Retargeting is a paid search marketing strategy whereby website visitors are identified and remarketed to using search or social media ads. In other words, retargeting is a way to reach specific audiences who've already shown interest in your business. As online marketing methods converge and we find new and creative ways to stay connected with our audience, retargeting is something every content marketer should do.
SEO has always been an effective lead generation tool for my company, though we identified a need to better connect with the website visitors we were drawing in. The WordStream blog has about half a million visitors each month and has seen a compound monthly growth rate of 8.4% over the last six years, so we certainly weren’t hurting for traffic! A few years ago, however, we noticed a few problematic issues:
Low visitor engagement, demonstrated by metrics showing just 1.9 pages per visit, average visit duration of a paltry 1 minute and 34 seconds, and an incredibly high new visitor ratio of 79.2%.
Very low conversion rate (under 2%).
Too few branded searches -- in fact, only 3% of our site visitors were explicitly looking for our brand.
Our issues were not really all that unique -- data from Forrester shows that 96% of website visitors just don’t convert to a lead or sale. So how do you recapture the interest of these previous visitors and continue to nurture them?
For us, the answer was retargeting.
The Retargeting Process
Basically, site visitors are tagged, then targeted with banner ads for a specific period of time on other websites. These ads might appear on Facebook, Google’s search results pages, or any website that is part of the advertising network in which you participate.
This is a great chance to get back in front of people who have already expressed an interest in your content, with messaging that reflects this familiarity with your brand. Retargeting can help you to:
Reconnect with people who bounced from your site or even abandoned a cart.
We chose the Google Display Network for our retargeting campaigns, simply because of the massive network size.
With over 2 million sites in its network plus AdMob mobile targeting, Google’s network is unrivaled in sheer size and scope. In fact, the average marketer using Google’s Display Network for retargeting is able to connect with 84% of the people tagged, 10-18 times per month.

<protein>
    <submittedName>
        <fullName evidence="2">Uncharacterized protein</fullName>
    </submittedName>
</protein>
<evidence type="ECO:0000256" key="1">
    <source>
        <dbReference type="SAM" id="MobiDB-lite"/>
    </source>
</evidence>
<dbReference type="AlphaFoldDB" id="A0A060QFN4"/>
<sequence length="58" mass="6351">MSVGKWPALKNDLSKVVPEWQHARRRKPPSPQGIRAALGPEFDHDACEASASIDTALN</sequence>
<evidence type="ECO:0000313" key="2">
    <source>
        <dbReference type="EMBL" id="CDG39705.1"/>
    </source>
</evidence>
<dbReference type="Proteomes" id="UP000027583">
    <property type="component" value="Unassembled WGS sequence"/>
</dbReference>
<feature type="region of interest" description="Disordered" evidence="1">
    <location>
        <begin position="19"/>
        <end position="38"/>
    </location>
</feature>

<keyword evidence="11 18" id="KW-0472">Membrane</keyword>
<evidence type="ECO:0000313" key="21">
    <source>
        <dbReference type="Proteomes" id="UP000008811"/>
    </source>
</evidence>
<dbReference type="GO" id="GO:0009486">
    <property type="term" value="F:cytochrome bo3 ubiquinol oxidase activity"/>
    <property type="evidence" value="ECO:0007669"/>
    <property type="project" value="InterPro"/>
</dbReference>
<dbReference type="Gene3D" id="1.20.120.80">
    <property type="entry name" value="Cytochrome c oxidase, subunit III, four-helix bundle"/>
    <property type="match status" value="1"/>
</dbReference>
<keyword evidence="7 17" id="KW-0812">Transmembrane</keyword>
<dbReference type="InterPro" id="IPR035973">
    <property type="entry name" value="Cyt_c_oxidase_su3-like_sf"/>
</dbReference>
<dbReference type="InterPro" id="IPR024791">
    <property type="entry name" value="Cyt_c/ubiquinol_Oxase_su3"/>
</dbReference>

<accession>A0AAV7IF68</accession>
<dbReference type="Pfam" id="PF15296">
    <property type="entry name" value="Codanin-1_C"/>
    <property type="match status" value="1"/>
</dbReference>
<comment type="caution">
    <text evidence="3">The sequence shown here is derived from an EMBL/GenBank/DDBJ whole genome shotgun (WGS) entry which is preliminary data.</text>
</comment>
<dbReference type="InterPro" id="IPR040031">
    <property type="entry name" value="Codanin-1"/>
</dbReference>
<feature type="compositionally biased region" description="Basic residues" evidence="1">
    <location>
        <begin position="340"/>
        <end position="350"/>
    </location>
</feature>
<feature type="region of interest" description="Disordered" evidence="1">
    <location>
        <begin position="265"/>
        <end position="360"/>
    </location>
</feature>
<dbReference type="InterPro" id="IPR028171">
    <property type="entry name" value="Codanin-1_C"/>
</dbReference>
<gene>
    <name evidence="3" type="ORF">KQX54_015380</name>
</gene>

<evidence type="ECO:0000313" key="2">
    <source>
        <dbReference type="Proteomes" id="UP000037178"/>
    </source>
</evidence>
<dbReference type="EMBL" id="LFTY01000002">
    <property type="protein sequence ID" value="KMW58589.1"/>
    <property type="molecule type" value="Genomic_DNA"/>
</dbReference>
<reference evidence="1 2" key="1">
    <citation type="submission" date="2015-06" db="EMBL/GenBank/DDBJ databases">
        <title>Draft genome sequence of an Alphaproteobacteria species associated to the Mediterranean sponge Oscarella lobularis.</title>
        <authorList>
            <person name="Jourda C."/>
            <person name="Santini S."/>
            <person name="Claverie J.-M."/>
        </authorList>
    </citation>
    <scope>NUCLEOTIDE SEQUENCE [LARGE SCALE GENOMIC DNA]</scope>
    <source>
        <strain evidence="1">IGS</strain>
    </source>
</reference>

Getting Started With Retargeting
Inbound marketers inherently understand audiences -- which is critical to your success in retargeting. Creating different audiences allows you to adjust your bidding strategy and ads for the different types of people you want to reconnect with.
At WordStream, we first identified a few key segments (as shown above):
People who visited our blog
People who visited our homepage
People who visited one of our free tools
People who visited anywhere else on our site
It’s safe to assume that on their first visit, these people were looking for different types of information. Why would we now assume they’re all the same and one type of message will draw them all back in?
Audience segmentation also allowed us to bid with various levels of aggression, depending on what we knew about the level of intent of each type of visitor.
For example, a person who used our AdWords Grader tool shows far greater intent as a business lead than a person who read a post on our blog -- in the former case, we know for sure they are a) using AdWords and b) looking for help.
Next, you need to decide how long you want to remarket to these people. We initially went with a period of 30-60 days, which some might consider a bit overboard. We tested, though, and that was what worked for our campaign.
Retargeting Tips and Takeaways for Marketers
By now, I hope you understand the “what” and the “why” of retargeting for marketers. Now, how do you go about optimizing a campaign? Well, there's a handful of ways you can do this:
Use ad formats that accomplish two important things: Drive a call-to-action and improve brand recall through creative branding and images.
Keep A/B testing with different ad creative to find the most memorable copy and image combos that drive the greatest CTR (aim for 0.4% or higher).
Leverage the data you already have at your disposal for more precise targeting (i.e. blog category visitors). You can tell which information category interested a group of visitors, so use that insight to target them with relevant ads.
Allocate your budget to retargeting. I actually think it’s kind of crazy to spend the kind of money we do on SEO and content marketing without then retargeting! You might not capture their undivided interest the first time, but you maximize the value of each marketing tactic when you are able to bring a visitor back.
Test, test, test, and measure. Understand which metrics matter to your brand before you set out on your remarketing journey, so you’re able to clearly and accurately gauge campaign performance as you go.
Retargeting has been an incredible tool for us -- within 20 months, WordStream saw:
A 50% increase in repeat site visitors.
A 300% increase in engagement (as measured by time on site, which is now approaching 5 minutes per visit!).
A 51% increase in website visitor-to-lead-form-submitted conversions.
So marketers: Are you using remarketing to market the content that you produce? Why or why not? If you have tried it, were the results? Share your thoughts in the comments below!